A look into West Virginia’s lemonade city
There’s no mistaking Bluefield. Thanks to its boomtown past and high altitude, “Nature’s Air-Conditioned City” is distinctively quirky. Case in point: free summer lemonade— if certain conditions are met.
Here’s how Bluefield became known for its citrusy celebrations.
Quick from the start
It’s not known for being shy. Though numbers and conditions fluctuate, Mercer County’s biggest city has loomed large for more than a century.
Bluefield got its start from coal. But unlike other West Virginia settlements, it had something special: the world’s largest bituminous deposit. Once mining began in earnest, the city started to bustle. Miners, communities and train yards brought momentum to the valley during the late 1800s. Even the mighty Norfolk and Western Railway based its local headquarters in town.
The coolest city in West Virginia
It wasn’t long before Bluefield dominated the region. For a time, residents had more cars per capita than anywhere else. Visitors noted distinctive traits, like impressive traffic jams and a bustling nightlife.
The city was also one of the first in America to have a skyline, prompting folks to dub it “Little New York.” In fact, one of the world’s tallest buildings— for a while— was the 12-story West Virginian hotel, a Renaissance Revival skyscraper. Now an apartment building, it still stands tall. Today, you’d have to go to Charleston before finding something higher.
Bluefield also changed with the times. Soon, people devised a new nickname for their beloved home: “Nature’s Air-Conditioned City.” The moniker is accurate. At 2,611 feet above sea level, Bluefield gets unusually cool summers. Temperatures rarely hit 90 degrees— a characteristic worthy of celebration. In fact, that’s what happened.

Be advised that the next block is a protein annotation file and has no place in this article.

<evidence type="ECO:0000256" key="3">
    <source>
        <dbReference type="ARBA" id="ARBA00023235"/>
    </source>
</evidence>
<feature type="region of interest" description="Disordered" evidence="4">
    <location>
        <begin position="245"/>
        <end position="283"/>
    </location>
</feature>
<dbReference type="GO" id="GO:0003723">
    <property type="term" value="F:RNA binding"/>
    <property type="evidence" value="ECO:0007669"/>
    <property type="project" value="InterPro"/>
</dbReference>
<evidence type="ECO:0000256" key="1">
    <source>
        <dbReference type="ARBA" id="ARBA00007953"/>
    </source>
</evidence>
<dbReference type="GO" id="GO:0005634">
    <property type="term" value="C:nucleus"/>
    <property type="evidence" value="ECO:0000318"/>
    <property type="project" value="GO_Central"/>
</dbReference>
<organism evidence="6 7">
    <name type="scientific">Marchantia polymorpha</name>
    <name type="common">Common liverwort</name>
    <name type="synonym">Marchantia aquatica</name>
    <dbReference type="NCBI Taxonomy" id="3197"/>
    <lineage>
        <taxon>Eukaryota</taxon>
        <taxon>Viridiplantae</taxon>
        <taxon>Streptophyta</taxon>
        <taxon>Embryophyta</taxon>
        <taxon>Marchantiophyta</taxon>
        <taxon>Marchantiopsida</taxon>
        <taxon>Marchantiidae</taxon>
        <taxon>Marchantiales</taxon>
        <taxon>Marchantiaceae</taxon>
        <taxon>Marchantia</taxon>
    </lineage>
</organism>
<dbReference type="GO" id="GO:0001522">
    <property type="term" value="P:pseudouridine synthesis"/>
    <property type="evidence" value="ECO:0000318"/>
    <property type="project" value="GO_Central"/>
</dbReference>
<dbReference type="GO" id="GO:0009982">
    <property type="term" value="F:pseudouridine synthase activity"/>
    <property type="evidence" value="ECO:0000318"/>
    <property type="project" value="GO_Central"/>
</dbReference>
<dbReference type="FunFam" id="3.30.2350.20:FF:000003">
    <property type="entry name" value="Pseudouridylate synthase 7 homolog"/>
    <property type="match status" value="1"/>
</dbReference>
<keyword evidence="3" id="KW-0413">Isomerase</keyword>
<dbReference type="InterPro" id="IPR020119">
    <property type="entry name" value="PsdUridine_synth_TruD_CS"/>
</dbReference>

Who wants lemonade?
In 1939, Bluefield Chamber of Commerce manager “Eddie” Steele had a novel idea. Since the city had such mild summers, why not stir up some fun? He proposed offering free lemonade if weather reached 90 degrees or more. To make things official, temperatures would be recorded by Mercer County Airport.
Still, nature didn’t cooperate until 1941— the official start of Bluefield’s partnership with lemonade. It was a hit from the start. The chamber of commerce ladled free drinks, as did “lemonade lassies” and businesses throughout Bluefield.
Then— as now— anticipation makes things even more fun. You never know when drinks will appear! Bluefield’s lemonade days are truly fickle, too. Case in point: there was only one 90-degree day between 1960 and 1982. On the other hand, some years are much more thirsty. The standing record is 2007, when locals enjoyed 18 days of lemonade. Recently, it’s been four years since the last 90+ degree day – 2013 was the last time hot weather struck.
The great Lemonade Festival
While 90-degree weather might skip a year— or decade— celebrations still make it to “Nature’s Air-Conditioned City.”
First and foremost is the annual Lemonade Festival. Held by the Bluefield Preservation Society on Raleigh Street, it features a lemon hunt, vendors, live music and kids’ games. This year’s event falls on August 26. Look forward to the Randy Lamb Dancers and performances by Dan Turner, Angie Sharp and Chosen Road. The fun starts at 10 a.m. and wraps up by 2 p.m. That may sound early, but it’s for a great reason: the Bluefield Blues Festival.
Believe it or not, the city hosts two events in one day. The Bluefield Blues Festival picks up at 3 p.m. on Commerce Street with bands, craft brews and street vendors. Jonathon Boogie Long and headliner Bob Margolin are just some of the performers you’ll meet. The good cheer and lively scene doesn’t fade until 9 p.m., either. Care to join the party?
What’s your first memory of Bluefield lemonade? If you’ve experienced a 90-degree day (or days), share your story!